On March 9, 2022, the 7th Circuit affirmed an order of summary judgment in favor of the defendant employer in a lawsuit filed by a former employee, who alleged that the employer violated the Family and Medical Leave Act (“FMLA”) by terminating her employment four days after she returned to work from an FMLA leave of absence. Anderson v. Nations Lending Corporation, No. 21-1885 (7th Cir. March 9, 2022). She filed a federal lawsuit for violations of the Americans with Disabilities Act as well as for interference and retaliation under the FMLA. In an FMLA interference lawsuit, the employee has the burden to demonstrate that the interference occurred. To prevail on an FMLA interference claim, a plaintiff must establish that: (1) she was eligible for the FMLA; (2) her employer was covered by the FMLA; (3) she was entitled to leave under the FMLA; (4) she provided notice of her intent to take leave; and (5) her employer denied her FMLA benefits to which she was entitled. At issue in this case was the fifth element.

Under the FMLA, an employee on leave is entitled to restoration to the same or an equivalent position that she had before she took FMLA leave. However, an employee is not entitled to return to her former position if she would have been terminated regardless of whether she had taken the leave. An employee may be terminated for poor performance during or after her FMLA leave. The defendant terminated the plaintiff when it concluded its ongoing investigation of her performance issues after she returned. She failed to provide evidence that her work performance deficiencies did not take place or that the defendant’s investigation into the deficiencies was not a bona fide attempt to assess the appropriate employment action in accordance with its employment policies.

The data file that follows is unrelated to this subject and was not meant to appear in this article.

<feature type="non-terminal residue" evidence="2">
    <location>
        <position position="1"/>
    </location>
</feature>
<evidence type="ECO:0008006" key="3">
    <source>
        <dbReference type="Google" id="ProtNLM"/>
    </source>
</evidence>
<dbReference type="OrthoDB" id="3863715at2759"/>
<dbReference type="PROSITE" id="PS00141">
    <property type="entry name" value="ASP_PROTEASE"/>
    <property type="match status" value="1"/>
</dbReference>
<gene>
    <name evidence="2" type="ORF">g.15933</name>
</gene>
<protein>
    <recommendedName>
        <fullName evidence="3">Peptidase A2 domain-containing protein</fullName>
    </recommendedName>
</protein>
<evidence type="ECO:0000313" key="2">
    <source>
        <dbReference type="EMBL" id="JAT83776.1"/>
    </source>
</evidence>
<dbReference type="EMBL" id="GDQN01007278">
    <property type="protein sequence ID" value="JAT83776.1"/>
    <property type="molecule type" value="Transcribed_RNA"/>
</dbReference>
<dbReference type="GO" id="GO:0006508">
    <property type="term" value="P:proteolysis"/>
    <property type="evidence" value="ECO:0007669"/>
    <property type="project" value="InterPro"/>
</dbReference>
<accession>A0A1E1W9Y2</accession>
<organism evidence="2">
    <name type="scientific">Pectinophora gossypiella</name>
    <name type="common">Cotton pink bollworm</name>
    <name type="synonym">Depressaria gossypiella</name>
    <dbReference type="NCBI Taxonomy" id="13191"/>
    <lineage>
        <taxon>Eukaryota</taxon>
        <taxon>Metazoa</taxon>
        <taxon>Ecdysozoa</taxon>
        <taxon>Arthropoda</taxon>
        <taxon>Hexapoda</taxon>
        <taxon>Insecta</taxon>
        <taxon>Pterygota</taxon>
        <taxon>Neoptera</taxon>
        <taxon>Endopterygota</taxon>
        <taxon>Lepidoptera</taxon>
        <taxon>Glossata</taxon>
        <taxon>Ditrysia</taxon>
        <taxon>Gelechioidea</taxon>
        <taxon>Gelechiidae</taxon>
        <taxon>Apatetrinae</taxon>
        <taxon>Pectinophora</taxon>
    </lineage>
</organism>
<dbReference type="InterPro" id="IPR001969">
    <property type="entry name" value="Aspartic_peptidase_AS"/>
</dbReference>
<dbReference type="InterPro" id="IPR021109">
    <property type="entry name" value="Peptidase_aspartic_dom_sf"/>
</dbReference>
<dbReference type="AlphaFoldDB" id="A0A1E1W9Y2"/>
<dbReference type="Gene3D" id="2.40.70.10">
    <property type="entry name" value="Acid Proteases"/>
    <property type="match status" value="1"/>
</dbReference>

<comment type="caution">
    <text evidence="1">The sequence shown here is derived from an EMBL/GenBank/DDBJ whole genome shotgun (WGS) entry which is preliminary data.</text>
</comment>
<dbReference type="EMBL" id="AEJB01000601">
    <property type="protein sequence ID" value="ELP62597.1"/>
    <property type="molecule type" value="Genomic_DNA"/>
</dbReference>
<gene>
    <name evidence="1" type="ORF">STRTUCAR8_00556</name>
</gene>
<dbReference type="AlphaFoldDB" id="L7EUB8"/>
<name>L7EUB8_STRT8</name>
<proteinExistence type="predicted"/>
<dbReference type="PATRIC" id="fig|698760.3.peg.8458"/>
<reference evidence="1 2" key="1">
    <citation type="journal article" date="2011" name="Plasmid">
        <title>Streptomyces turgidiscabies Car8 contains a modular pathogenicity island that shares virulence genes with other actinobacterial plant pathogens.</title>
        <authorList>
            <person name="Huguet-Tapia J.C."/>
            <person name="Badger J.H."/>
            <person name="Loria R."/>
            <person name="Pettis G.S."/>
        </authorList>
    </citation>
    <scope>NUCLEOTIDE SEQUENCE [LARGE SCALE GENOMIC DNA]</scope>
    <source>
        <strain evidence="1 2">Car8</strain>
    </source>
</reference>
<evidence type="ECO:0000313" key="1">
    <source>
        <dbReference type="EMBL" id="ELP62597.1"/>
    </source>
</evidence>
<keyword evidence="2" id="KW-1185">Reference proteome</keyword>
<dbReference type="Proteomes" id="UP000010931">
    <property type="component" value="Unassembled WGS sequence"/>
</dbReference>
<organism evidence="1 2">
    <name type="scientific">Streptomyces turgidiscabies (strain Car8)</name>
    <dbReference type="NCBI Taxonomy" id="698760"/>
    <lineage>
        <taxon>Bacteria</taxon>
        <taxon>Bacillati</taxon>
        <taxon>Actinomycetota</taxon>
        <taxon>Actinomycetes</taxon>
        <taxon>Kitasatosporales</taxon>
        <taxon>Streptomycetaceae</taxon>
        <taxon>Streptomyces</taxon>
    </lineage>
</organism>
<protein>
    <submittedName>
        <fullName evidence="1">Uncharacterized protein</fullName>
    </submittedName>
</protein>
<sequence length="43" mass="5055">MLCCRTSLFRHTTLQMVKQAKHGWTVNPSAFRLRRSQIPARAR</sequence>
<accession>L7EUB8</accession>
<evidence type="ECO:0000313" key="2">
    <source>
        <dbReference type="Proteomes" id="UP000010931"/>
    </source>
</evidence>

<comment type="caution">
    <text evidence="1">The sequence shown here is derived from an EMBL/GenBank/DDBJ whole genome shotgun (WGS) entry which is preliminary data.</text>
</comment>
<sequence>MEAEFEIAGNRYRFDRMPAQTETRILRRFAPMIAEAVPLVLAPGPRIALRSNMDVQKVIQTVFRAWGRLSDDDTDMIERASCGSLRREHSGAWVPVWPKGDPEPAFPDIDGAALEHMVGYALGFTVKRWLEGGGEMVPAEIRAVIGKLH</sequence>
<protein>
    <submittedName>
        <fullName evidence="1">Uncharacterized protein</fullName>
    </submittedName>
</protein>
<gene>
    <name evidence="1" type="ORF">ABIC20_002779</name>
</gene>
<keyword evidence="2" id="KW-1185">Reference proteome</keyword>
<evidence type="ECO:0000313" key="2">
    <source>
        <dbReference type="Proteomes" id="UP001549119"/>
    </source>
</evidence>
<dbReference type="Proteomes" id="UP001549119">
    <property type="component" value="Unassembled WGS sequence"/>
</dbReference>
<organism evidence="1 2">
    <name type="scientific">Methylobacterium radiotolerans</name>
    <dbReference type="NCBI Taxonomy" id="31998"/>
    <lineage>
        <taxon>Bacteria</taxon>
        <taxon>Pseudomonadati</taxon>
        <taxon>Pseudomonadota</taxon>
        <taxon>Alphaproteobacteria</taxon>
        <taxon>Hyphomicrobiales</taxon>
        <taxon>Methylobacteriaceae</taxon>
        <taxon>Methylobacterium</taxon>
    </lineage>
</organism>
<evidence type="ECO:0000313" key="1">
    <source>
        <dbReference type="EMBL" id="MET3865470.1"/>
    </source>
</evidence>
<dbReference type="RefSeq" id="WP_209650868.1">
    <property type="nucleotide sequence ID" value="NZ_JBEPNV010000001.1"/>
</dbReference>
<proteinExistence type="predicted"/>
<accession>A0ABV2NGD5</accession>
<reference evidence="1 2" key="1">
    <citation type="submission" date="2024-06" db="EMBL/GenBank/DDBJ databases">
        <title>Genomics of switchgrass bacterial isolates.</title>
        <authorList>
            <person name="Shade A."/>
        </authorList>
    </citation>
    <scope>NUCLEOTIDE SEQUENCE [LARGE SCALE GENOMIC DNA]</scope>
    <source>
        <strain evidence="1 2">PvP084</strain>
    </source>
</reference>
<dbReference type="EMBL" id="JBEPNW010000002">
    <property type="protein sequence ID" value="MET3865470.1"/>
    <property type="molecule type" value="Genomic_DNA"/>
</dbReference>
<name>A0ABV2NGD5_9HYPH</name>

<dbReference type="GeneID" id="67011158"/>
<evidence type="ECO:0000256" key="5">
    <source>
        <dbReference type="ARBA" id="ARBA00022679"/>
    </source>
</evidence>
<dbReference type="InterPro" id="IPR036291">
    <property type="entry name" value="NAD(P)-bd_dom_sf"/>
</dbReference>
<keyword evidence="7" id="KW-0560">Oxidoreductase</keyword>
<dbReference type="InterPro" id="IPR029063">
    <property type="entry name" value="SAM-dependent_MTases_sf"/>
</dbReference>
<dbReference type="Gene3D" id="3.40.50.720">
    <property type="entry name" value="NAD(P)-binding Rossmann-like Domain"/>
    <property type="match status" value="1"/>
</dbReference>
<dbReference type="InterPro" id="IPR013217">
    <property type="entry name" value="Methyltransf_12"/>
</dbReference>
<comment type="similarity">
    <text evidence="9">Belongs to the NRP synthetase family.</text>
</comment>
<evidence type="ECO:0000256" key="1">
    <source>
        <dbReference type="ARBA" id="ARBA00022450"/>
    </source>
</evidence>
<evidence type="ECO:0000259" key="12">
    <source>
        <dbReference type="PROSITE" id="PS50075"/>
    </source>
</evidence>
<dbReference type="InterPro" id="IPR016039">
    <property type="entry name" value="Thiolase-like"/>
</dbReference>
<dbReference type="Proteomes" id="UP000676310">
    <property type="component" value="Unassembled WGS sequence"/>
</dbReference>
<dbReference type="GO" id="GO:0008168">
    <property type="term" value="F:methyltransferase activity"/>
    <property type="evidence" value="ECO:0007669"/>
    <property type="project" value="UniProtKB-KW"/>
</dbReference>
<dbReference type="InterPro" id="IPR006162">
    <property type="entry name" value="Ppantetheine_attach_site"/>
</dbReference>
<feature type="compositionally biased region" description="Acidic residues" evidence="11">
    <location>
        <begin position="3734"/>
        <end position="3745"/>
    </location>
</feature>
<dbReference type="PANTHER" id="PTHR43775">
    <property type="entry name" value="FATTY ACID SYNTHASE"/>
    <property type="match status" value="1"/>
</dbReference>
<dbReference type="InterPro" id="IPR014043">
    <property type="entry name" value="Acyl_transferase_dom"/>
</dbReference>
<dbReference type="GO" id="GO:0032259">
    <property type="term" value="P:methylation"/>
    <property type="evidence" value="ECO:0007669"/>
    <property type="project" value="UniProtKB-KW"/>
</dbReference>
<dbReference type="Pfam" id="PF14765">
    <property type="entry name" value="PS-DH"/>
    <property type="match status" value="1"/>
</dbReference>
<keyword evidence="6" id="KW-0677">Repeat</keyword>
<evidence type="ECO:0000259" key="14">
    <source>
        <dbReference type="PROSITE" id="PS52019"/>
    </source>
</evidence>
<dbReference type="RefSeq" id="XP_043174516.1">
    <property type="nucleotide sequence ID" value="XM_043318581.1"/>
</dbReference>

The plaintiff also alleged that she was terminated in retaliation for exercising her FMLA right to take her leave. The FMLA provides that it is unlawful for an employer to terminate an employee for opposing any employment practice that the FMLA makes unlawful. To prevail on an FMLA retaliation claim, a plaintiff must establish that: (1) she engaged in statutorily protected activity; (2) the employer took adverse employment action against her; and (3) the protected activity caused the adverse job action. Notably, the employee is not required to prove that retaliation was the only reason for her termination. The “but-for” standard of causation does not apply to FMLA retaliation claims. It is sufficient for a plaintiff to establish that the protected activity was a substantial or motivating factor in the employer’s termination decision. In this case, the FMLA leave was protected activity and the termination an adverse job action. However, the plaintiff failed to establish a causal connection between the two. The defendant presented undisputed evidence that the adverse employment action was based on job performance and not any retaliatory animus.